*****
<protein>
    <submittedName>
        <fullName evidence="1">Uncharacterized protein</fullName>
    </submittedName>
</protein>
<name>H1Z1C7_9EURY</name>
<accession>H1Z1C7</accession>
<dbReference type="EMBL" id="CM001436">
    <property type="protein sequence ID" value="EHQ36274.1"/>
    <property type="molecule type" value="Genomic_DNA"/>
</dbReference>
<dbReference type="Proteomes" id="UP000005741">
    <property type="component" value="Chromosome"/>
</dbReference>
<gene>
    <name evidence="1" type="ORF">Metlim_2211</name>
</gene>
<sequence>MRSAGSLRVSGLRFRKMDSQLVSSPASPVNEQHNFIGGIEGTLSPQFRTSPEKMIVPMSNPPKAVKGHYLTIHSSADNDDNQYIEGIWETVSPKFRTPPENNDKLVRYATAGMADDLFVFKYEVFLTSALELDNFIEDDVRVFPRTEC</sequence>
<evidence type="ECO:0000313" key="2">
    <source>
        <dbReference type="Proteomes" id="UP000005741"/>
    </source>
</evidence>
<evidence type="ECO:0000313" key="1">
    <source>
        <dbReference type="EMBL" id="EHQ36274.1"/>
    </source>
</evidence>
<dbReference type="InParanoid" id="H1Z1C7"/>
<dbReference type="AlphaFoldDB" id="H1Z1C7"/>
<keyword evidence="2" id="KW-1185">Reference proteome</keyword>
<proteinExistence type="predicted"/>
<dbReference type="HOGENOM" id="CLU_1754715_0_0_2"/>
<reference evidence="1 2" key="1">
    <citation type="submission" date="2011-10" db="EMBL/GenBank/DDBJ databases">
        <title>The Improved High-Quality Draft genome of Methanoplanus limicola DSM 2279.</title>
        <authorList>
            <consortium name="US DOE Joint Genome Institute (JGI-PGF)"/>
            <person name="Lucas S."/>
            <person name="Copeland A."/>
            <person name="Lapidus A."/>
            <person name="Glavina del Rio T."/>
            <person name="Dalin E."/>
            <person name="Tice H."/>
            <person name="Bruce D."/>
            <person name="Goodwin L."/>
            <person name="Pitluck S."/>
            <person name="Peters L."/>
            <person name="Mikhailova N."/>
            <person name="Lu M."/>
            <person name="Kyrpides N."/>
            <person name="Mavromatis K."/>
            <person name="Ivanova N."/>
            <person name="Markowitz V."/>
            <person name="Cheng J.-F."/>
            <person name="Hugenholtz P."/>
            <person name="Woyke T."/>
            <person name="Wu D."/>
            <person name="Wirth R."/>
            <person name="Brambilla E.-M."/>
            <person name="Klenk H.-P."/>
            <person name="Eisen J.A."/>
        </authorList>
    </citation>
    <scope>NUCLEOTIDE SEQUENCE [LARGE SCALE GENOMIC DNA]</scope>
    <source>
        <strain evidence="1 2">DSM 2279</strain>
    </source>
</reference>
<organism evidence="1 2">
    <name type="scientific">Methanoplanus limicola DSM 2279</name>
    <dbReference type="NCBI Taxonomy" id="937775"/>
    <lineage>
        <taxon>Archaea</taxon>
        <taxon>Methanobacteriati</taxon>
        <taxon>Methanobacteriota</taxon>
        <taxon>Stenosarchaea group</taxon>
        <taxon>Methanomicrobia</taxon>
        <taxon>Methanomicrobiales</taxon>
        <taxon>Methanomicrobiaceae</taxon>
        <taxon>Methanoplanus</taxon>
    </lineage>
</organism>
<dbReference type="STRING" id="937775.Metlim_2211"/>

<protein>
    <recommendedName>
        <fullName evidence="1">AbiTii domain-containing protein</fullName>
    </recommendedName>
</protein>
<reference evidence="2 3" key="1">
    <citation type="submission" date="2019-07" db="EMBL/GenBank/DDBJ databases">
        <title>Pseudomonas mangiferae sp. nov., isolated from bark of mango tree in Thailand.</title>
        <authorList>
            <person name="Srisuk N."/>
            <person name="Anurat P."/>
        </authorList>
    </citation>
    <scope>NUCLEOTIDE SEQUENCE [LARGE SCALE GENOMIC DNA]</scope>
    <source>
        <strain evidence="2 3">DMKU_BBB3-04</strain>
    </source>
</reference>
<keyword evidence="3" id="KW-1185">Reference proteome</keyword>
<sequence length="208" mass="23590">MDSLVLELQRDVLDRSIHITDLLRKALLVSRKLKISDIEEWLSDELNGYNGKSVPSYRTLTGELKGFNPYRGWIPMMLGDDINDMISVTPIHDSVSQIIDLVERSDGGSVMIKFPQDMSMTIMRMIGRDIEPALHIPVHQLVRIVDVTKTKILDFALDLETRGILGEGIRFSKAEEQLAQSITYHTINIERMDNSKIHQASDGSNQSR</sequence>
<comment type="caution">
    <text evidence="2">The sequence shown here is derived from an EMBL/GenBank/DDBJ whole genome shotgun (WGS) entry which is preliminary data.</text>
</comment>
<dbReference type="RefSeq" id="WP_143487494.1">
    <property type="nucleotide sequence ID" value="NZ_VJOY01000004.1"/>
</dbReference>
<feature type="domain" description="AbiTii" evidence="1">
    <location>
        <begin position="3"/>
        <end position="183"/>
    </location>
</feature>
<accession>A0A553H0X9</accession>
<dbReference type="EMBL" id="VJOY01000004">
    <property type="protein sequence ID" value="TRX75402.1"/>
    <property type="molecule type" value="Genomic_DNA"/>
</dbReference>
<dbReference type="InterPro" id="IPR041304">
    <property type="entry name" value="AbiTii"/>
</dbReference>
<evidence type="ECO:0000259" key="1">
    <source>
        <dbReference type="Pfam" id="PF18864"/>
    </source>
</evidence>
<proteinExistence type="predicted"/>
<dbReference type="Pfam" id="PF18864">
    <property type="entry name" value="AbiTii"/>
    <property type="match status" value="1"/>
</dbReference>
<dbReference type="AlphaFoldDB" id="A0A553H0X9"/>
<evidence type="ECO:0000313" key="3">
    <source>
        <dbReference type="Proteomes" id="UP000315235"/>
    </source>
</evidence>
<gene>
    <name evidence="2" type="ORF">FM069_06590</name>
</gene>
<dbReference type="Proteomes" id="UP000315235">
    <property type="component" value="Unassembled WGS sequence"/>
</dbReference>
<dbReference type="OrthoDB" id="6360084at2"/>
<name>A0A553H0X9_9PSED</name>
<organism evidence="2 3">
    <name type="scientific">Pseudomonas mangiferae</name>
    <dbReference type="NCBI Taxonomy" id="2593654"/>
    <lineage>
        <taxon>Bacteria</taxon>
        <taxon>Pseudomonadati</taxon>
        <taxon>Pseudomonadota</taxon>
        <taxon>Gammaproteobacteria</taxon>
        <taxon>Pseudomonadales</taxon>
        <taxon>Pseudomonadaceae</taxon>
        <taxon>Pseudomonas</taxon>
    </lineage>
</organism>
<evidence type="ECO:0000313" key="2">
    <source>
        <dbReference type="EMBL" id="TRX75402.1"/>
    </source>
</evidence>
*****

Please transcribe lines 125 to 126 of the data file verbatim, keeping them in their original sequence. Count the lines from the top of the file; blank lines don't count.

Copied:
<evidence type="ECO:0000259" key="1">
    <source>